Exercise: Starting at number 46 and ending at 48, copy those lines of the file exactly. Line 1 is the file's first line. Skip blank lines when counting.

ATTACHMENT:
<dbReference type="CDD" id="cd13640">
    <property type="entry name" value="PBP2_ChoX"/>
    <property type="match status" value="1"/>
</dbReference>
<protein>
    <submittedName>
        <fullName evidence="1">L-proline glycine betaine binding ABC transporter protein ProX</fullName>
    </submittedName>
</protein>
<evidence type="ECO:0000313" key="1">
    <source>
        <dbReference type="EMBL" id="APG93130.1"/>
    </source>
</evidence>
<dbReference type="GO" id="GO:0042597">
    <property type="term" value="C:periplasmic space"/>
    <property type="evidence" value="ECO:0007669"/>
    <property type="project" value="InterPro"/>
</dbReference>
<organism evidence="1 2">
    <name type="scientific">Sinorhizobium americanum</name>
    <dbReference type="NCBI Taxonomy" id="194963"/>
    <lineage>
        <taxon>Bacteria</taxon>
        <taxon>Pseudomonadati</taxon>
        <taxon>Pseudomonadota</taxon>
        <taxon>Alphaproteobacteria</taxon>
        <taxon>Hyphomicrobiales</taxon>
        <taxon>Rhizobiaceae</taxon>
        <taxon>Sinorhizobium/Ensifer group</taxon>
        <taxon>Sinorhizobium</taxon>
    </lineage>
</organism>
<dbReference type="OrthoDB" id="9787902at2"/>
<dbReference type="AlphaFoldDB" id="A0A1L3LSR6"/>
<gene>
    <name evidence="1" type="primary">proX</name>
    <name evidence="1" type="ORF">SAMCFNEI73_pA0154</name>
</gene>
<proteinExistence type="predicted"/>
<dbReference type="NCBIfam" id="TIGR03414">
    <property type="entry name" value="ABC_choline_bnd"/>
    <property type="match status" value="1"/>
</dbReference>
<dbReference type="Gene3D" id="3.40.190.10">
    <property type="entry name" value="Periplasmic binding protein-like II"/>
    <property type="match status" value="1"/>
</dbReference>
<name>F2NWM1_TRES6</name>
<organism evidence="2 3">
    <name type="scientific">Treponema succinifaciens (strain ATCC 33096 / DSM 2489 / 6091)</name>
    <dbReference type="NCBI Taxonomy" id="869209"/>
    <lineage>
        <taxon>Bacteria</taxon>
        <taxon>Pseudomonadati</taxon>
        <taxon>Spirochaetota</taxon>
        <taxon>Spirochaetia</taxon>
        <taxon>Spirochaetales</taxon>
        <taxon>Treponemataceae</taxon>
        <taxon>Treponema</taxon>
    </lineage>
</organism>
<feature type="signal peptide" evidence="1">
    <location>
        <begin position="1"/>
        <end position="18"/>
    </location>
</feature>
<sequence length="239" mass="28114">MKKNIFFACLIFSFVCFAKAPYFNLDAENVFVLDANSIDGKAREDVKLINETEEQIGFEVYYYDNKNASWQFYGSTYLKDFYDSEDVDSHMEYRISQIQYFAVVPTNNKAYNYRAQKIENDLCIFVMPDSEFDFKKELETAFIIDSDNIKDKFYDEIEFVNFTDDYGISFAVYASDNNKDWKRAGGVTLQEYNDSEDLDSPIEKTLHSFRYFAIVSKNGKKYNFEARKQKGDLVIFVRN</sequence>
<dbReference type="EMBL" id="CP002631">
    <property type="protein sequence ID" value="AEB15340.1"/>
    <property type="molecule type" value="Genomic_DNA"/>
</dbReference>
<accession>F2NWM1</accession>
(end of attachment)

    <property type="entry name" value="Periplasmic binding protein-like II"/>
    <property type="match status" value="1"/>
</dbReference>